Case C‑43/12, Commission v. Parliament and Council

Court annuls directive on exchange of information on eight road safety related traffic offenses


>> In 2008, the European Commission submitted to the Parliament and the Council a proposal for a directive seeking, in essence, to facilitate the exchange of information concerning certain road traffic offences and the cross-border enforcement of the sanctions attached to them. That proposal was based on Article 71(1) EC, now Article 91(1)(c) TFEU, which regulates the powers of the European in relation to transport safety. On 25 October 2011, the Parliament and the Council adopted Directive 2011/822, using however as a legal basis Article 87(2) TFEU, the EU’s competence in the field of police cooperation. Taking the view that the directive had been adopted on the incorrect legal basis, the Commission brought annulment proceedings before the Court of Justice.

In short, Directive 2011/822 sets up a procedure for the exchange of information between Member States in relation to eight road traffic offences (speeding, non-use of a seat-belt, failing to stop at a red traffic light, drink-driving, driving under the influence of drugs, failing to wear a crash helmet, use of a forbidden lane and illegally using a mobile telephone). The Member States may thus access each other's national data concerning vehicle registration in order to determine the person liable for the offence.

The Court first of all reiterated that, the choice of legal basis for a European Union measure must rest on objective factors that were amenable to judicial review; these included the aim and content of that measure (see e.g. Case C‑411/06 Commission v Parliament and Council EU, and Case C‑130/10 Parliament v Council).

The Court added that if examination of the measure concerned revealed that it pursued a twofold purpose or that it had a twofold component and if one of those was identifiable as the main or predominant purpose or component, whereas the other was merely incidental, that measure must be based on a single legal basis, namely that required by the main or predominant purpose or component (see e.g. Case C‑137/12 Commission v Council).

The Court thus found that in order to assess whether the present action was well founded, both the aim and the content of Directive 2011/82 must therefore be examined, in order to determine whether that directive could have been validly adopted — as contended by the Council and the Parliament — on the basis of Article 87(2) TFEU rather than on the basis of Article 91(1)(c) TFEU, which was relied on by the Commission as the appropriate legal basis.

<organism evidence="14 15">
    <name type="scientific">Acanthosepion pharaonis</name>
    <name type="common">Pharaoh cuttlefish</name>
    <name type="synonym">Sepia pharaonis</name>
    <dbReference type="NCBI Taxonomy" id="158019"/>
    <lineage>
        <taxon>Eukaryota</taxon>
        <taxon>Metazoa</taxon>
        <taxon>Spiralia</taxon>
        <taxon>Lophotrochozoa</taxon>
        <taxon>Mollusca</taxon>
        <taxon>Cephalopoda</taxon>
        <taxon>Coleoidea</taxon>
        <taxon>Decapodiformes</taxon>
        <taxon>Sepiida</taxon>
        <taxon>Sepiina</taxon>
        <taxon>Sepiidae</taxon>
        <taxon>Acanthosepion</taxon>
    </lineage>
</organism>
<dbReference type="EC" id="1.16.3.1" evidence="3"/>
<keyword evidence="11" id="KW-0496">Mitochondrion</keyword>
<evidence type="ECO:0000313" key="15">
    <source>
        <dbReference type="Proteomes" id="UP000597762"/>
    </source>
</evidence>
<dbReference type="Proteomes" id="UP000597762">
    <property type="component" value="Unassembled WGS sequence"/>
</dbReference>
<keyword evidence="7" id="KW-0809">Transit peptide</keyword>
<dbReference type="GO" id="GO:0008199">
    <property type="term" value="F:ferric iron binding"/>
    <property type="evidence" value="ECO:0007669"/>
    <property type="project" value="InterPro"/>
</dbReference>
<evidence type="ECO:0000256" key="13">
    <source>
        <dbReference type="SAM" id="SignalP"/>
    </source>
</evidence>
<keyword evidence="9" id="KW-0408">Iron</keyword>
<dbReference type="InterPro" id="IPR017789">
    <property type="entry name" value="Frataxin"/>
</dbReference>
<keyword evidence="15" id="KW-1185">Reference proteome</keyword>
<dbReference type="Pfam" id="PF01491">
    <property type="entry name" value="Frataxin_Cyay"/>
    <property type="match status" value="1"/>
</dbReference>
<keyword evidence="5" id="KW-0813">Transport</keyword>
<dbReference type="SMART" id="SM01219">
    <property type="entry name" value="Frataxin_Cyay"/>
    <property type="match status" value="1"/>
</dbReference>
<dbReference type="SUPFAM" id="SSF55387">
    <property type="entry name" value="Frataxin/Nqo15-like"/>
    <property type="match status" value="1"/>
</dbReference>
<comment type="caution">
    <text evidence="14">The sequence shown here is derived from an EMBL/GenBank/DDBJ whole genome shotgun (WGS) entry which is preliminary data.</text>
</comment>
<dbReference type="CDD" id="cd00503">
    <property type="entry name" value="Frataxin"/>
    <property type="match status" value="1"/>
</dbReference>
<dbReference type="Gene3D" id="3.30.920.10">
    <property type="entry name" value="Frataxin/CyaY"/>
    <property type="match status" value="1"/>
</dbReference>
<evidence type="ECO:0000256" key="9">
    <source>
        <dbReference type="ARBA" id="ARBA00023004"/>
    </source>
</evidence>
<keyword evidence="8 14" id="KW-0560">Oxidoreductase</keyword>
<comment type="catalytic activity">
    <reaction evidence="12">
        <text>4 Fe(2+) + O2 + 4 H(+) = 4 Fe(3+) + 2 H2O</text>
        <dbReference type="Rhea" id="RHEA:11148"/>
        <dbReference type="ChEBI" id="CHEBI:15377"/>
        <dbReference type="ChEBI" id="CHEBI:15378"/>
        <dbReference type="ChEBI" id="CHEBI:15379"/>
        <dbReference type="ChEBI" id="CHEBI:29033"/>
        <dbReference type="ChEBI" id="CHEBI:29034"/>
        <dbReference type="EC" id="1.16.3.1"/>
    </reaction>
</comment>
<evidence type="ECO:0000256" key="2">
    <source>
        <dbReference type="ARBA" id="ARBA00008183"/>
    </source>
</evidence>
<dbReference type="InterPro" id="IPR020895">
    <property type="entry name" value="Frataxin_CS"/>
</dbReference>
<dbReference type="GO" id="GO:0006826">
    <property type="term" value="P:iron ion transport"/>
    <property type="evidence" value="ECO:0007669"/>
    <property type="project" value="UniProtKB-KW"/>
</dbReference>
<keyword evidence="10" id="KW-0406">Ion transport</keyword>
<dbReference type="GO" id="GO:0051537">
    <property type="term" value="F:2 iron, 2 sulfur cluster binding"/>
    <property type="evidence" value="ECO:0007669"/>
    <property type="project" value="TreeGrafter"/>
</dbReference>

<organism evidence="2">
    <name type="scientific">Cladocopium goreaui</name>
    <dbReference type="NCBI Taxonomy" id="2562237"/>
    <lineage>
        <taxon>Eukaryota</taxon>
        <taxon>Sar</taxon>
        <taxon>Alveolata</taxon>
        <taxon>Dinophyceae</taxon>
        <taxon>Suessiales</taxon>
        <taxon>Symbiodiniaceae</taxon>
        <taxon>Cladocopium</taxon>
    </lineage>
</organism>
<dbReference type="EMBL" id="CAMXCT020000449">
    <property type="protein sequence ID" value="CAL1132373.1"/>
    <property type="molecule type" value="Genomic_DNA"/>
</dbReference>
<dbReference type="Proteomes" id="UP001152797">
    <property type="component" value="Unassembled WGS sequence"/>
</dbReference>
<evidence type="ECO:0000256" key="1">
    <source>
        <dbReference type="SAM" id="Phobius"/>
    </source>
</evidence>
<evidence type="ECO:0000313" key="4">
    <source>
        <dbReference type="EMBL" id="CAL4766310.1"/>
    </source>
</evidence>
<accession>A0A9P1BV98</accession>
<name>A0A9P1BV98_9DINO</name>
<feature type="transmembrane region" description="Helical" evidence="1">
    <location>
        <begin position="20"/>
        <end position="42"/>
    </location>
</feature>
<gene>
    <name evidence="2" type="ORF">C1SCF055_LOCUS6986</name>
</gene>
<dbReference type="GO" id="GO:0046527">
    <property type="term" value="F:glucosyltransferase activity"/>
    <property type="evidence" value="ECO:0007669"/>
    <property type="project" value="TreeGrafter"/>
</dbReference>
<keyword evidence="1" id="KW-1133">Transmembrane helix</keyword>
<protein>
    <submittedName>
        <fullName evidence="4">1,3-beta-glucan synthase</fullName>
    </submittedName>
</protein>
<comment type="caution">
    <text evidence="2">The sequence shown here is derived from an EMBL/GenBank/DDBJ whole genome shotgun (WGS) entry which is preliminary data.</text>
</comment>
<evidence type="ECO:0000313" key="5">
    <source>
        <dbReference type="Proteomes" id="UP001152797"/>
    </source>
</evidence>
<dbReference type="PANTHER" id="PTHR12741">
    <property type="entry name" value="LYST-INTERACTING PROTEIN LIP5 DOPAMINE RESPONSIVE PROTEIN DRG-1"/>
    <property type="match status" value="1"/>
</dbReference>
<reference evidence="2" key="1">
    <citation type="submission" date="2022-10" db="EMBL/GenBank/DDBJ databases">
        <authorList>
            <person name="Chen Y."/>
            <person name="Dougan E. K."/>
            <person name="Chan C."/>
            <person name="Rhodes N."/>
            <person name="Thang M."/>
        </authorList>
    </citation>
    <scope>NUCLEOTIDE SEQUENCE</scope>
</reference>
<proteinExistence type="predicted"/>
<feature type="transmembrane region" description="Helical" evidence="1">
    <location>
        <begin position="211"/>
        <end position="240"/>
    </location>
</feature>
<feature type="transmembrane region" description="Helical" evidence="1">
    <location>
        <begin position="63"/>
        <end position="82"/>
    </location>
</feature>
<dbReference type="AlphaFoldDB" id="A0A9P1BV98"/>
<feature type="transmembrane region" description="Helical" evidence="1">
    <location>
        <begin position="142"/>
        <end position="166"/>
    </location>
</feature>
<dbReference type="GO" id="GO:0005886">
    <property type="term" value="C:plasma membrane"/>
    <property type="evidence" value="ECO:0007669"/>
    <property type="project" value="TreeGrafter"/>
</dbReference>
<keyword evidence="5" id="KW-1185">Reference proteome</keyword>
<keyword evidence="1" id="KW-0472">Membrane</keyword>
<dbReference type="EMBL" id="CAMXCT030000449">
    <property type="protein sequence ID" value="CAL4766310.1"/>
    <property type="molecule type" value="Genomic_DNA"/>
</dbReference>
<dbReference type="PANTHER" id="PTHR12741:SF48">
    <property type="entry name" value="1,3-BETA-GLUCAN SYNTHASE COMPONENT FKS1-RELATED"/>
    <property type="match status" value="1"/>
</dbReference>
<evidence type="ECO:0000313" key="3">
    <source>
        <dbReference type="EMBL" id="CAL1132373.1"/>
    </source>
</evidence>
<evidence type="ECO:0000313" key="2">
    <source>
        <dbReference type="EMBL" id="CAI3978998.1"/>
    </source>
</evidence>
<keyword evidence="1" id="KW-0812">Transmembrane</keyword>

The Court found that the  system of information exchange as laid down in the Directive might  increase deterrence in relation to road traffic offences and induce more cautious behaviour by the driver of a vehicle that was registered in a Member State other than the Member State of the offence, thereby helping to reduce the number of casualties due to road traffic accidents.

The Court thus held that the main aim of Directive 2011/82 was to improve road safety which, as stated in recital 1 in the preamble to that directive, was a prime objective of the European Union’s transport policy.

With regard to the content of Directive 2011/82, the Court found that the system for the exchange of information between the competent authorities of the Member States set up by the directive provided the means of pursuing the objective of improving road safety and enabled the European Union to attain that aim.
The Court thus concluded that since, both in respect of its aims and its content, Directive 2011/82 was  a measure to improve transport safety within the meaning of Article 91(1)(c) TFEU, it should have been adopted on the basis of that provision.  Thus, since the action was well founded, Directive 2011/82 was annulled.

The Court however found that there were important grounds of legal certainty why the Court should maintain the effects of that directive until the entry into force, within a reasonable period of time — which might not exceed twelve months as from the date of delivery of the present judgment — of a new directive based on the correct legal basis -  Article 91(1)(c) of the TFEU.

Text of Judgment